Through all of this the Assembly mumbled and muttered nervously, lacking the boisterousness of just minutes ago. They did not recognize the names of the lands Sadesh had listed, could not fathom how he could have carried out the secret escape of a woman as titanic as Heskaya, did not understand what had inspired the king to undertake such extraordinary action to bolster his anxieties and shortcomings. They had only his word to go on, and that was little. They were overwhelmed, at a loss as to what to do.

“I do not believe,” said Sadesh, his voice rising, “that I require a vote to retake the throne. Election is for life. In all my years of wandering, I have never ceased to be your king, and I do not require further approval from the Assembly to resume my place in the life of the kingdom. And yet….” He looked down to his feet. “And yet, I know that my actions have brought confusion and turmoil. And so, as a gesture of generosity, I will permit you a vote, to demonstrate to me and to the kingdom that your confidence has not flagged. And I will permit my brother his say, before any vote is taken.”

Sadesh stepped off the dais and looked across the amphitheater to Garun. His brother looked diminished in his chair. He looked weary and confused, but resolved. “I must admit,” he said, rising to his feet, “that I grasp very little of what you have just related. But I know one thing: that my first loyalty is to my kingdom and my king, and, as you say, you have never ceased to be my king. And so I will step away from the throne and cast the first vote in favor of your kingship. You have my confidence, my loyalty, and my love.” And one by one, the remaining lords rose to their feet, joining Garun in a swelling chorus of affirmation. A grin spread across Sadesh’s face as each man rose, and when they had finished--a unanimous vote--he took his seat on the throne, and Garun placed a silver circlet on his head.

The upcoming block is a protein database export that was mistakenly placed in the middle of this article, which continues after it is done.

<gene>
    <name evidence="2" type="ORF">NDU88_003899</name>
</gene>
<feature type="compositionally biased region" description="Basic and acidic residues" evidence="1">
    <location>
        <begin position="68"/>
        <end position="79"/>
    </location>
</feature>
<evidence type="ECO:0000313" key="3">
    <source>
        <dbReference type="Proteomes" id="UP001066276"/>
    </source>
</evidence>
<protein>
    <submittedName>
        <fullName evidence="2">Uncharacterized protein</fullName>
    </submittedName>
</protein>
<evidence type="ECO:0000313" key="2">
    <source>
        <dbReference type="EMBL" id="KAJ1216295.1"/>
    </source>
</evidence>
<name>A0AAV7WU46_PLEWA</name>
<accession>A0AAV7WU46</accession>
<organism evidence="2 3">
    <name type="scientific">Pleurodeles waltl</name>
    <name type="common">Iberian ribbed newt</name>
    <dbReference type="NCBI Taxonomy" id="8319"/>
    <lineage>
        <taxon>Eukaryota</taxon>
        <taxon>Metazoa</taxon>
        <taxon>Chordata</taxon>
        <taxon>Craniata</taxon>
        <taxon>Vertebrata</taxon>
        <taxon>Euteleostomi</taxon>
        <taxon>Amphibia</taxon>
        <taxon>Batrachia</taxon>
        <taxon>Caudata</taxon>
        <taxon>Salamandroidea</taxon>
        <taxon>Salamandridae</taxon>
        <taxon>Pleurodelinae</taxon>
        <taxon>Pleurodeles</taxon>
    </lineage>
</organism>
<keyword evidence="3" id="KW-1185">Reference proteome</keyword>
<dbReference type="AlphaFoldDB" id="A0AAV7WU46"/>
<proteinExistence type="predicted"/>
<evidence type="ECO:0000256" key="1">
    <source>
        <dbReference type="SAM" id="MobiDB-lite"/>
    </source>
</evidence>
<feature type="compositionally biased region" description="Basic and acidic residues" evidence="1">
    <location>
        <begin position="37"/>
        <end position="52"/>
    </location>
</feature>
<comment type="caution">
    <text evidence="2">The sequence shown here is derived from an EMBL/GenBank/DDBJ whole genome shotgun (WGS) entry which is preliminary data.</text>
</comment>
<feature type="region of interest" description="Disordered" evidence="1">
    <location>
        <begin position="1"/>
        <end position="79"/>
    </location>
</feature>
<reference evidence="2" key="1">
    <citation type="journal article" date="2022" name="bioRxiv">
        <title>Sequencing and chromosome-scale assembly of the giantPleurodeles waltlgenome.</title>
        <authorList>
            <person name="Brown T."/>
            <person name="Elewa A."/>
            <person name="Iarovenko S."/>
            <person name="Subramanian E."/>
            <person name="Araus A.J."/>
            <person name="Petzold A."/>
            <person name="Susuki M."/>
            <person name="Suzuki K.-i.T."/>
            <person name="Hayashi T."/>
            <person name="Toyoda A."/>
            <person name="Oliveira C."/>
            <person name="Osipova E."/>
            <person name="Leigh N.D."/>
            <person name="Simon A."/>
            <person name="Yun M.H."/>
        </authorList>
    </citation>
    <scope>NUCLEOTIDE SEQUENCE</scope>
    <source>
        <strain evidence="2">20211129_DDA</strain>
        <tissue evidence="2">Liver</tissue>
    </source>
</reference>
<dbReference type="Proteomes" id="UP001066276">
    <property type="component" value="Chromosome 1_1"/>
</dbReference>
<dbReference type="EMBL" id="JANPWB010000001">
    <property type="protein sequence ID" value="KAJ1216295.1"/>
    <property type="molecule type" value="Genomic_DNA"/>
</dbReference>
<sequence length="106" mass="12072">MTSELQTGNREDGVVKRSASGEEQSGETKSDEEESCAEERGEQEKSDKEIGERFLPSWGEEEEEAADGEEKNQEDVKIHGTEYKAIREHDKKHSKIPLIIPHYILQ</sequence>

Tahar turned his head away. He remained crouched behind the column, but sagged against it, staring into the hills and fields beyond the city walls, a cold wind blowing against his brow.

Last edited by Benny Mon; 12-13-2017 at 12:08 PM. Reason: formatting
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Old 12-20-2017, 12:22 PM   #7
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Great story can't wait for more!
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Old 01-28-2018, 10:19 AM   #8
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Default Chapter 4

Chapter 4

Almarka’s body bounced and jiggled as she rode a Procurement Team wagon down the streets of Qala. Her body had grown in the months since Heskaya’s arrival: while Tahar had had fewer opportunities to sneak away and feed her, Heskaya continued to invite the Sous-Chef into her room for small feasts, and Almarka herself had never been a dainty eater. Before, she had been solidly fat, but now she looked slightly overblown, a notch above her previous weight. She tried to take in the sights as the wagon rolled forward: it was fall, and the trees were turning as the air grew chillier. But with every bump in the road she lost focus and her body jiggled in several directions at once. She grabbed a nearby rail to steady herself but could not control the multifarious undulation of her fat.